If you think this “wheel” structure looks familiar, that’s because it does. Ever since the Stanford Torus was introduced, it’s seemed to many the most earth-like, understandable, and workable of the space-colony habitat designs . . . at least, as far as movies and TV go.

This is an artist's conception of the space-based habitat in the movie "Elysium." It looks like a long strip of flat valley floor that curves upward the farther it is away from the viewer, until it disappears above the edge of the "sky" surface, which is some kind of mostly-clear looking window-like curving structure.
Interior concept art for the Elysium space station, 

We aren’t likely to be able to provide “artificial gravity” that works like magnetism and switches on or off, at least, not by using any laws of physics that we currently know. Therefore, the gravitation needs to be provided by centrifugal force, created by building rotating megastructures in space.

I’ve created several posts about space station designs that I considered and studied in the course of my “Space Station DIY” series, when I was trying to figure out what kind of space station design I would use for the setting.

I considered  space stations/colonies in generalDyson structures, Bernal spheres, and O’Neill CylindersBut the torus seemed to me the most likely to provide a reliable 1-G environment that was comprehensible to terrestrial human brains.  I liked it better, and I got to be the decider because it’s my story.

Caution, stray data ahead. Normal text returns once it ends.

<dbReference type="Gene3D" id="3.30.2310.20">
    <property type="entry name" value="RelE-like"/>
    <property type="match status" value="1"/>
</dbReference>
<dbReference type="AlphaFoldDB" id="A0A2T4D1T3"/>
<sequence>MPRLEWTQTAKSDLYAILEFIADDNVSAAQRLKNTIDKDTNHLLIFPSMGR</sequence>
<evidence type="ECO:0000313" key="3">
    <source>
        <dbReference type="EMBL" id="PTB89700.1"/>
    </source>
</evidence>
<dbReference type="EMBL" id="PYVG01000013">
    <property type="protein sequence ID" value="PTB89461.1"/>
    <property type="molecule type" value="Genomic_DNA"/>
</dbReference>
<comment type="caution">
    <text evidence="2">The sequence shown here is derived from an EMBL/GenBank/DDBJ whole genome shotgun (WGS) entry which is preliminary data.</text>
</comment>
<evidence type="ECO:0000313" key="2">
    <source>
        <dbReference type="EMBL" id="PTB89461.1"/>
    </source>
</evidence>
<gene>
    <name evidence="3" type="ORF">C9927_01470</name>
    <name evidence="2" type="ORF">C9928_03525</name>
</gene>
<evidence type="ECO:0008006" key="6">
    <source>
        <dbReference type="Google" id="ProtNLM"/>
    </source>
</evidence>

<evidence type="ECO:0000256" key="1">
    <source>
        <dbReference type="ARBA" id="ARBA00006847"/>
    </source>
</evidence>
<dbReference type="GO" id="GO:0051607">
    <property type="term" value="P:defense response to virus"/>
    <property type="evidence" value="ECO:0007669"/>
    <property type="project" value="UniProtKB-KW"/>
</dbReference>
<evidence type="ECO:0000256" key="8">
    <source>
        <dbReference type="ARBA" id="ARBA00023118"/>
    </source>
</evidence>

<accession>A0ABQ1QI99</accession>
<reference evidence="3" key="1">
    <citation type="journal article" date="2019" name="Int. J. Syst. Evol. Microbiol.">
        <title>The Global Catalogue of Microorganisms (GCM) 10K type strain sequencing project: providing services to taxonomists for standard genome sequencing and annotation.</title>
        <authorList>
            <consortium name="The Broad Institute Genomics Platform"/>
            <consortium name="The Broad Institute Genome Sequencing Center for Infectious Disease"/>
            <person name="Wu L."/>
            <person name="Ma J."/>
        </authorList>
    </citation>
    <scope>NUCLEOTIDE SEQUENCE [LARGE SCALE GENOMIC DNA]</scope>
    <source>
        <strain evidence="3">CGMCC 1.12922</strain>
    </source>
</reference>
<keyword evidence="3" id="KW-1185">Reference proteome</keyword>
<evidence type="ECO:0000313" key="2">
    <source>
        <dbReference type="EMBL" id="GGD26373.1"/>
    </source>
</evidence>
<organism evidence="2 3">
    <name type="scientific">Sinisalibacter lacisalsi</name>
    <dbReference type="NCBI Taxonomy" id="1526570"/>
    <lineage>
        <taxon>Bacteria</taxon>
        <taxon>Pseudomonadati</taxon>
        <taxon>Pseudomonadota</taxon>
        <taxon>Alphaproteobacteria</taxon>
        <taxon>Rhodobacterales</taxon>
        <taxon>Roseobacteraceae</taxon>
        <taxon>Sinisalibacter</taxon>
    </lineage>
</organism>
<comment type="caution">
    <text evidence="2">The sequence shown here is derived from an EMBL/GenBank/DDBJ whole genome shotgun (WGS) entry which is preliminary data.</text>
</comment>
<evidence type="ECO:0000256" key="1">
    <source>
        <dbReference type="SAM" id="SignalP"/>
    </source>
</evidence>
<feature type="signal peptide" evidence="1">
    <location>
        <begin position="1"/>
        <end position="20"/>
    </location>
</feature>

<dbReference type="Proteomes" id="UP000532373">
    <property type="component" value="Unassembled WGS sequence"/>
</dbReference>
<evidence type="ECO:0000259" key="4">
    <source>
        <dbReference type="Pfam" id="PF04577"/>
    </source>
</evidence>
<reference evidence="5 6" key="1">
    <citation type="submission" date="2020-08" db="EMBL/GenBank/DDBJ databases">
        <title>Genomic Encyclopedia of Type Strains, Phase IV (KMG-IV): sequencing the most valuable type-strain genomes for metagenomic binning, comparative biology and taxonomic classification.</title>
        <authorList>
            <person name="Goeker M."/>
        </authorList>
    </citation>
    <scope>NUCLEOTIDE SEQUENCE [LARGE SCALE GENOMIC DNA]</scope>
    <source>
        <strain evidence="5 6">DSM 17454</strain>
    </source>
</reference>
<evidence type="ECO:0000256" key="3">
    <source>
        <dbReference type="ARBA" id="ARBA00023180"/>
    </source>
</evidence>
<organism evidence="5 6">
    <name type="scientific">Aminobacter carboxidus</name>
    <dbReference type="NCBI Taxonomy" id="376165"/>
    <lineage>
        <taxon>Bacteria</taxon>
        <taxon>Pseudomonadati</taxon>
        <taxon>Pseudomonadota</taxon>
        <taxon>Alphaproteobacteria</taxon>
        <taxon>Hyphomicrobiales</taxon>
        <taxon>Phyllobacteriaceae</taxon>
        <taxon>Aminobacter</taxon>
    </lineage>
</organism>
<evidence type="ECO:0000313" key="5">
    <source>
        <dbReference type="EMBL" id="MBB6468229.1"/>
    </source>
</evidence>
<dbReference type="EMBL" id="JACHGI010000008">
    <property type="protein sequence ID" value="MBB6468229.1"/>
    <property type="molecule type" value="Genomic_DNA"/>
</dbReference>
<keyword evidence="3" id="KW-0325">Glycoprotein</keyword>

I’m planning future posts about aspects of life inside those wheels, including a look at some of the maps and 3D elevations I’ve been creating as paper sculpture, to help me more realistically understand, develop and describe the settings inside this world I’m creating. Stay tuned.

IMAGE CREDITS: Many thanks to Wikipedia for a good file of the painting by Don Davis  – NASA Ames Research Center (ID AC76-0525), of the original Stanford Torus, which is now in the Public Domain.

To my chagrin, I can’t relocate the source of the PNG image I used to create my “quick & dirty” Rana Station visualization.  I apologize! 

Thanks also are due to Geeks of Doom, who provided the Elysium concept art. 

Challenging assumptions in science fiction: 3. Worth their weight in diamonds

This is the third in a series of posts that question some of the classic tropes in science fiction. This series was inspired by observations made while reading Leviathan Wakes by James S. A. Corey.